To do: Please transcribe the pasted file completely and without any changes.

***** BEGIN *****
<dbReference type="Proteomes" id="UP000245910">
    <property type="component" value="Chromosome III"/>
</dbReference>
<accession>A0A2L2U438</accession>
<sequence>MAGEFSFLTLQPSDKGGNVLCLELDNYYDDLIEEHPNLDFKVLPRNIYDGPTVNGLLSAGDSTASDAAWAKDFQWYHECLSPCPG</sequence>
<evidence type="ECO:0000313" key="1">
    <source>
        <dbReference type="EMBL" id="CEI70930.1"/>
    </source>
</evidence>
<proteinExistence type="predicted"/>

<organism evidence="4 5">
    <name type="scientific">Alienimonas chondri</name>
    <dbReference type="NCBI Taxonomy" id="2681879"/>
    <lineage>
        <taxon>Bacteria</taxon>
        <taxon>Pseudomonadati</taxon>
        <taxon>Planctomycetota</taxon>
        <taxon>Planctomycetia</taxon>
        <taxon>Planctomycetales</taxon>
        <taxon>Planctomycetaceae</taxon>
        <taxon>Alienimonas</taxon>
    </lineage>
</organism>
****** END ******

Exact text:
<dbReference type="Proteomes" id="UP000245910">
    <property type="component" value="Chromosome III"/>
</dbReference>
<accession>A0A2L2U438</accession>
<sequence>MAGEFSFLTLQPSDKGGNVLCLELDNYYDDLIEEHPNLDFKVLPRNIYDGPTVNGLLSAGDSTASDAAWAKDFQWYHECLSPCPG</sequence>
<evidence type="ECO:0000313" key="1">
    <source>
        <dbReference type="EMBL" id="CEI70930.1"/>
    </source>
</evidence>
<proteinExistence type="predicted"/>

<organism evidence="4 5">
    <name type="scientific">Alienimonas chondri</name>
    <dbReference type="NCBI Taxonomy" id="2681879"/>
    <lineage>
        <taxon>Bacteria</taxon>
        <taxon>Pseudomonadati</taxon>
        <taxon>Planctomycetota</taxon>
        <taxon>Planctomycetia</taxon>
        <taxon>Planctomycetales</taxon>
        <taxon>Planctomycetaceae</taxon>
        <taxon>Alienimonas</taxon>
    </lineage>
</organism>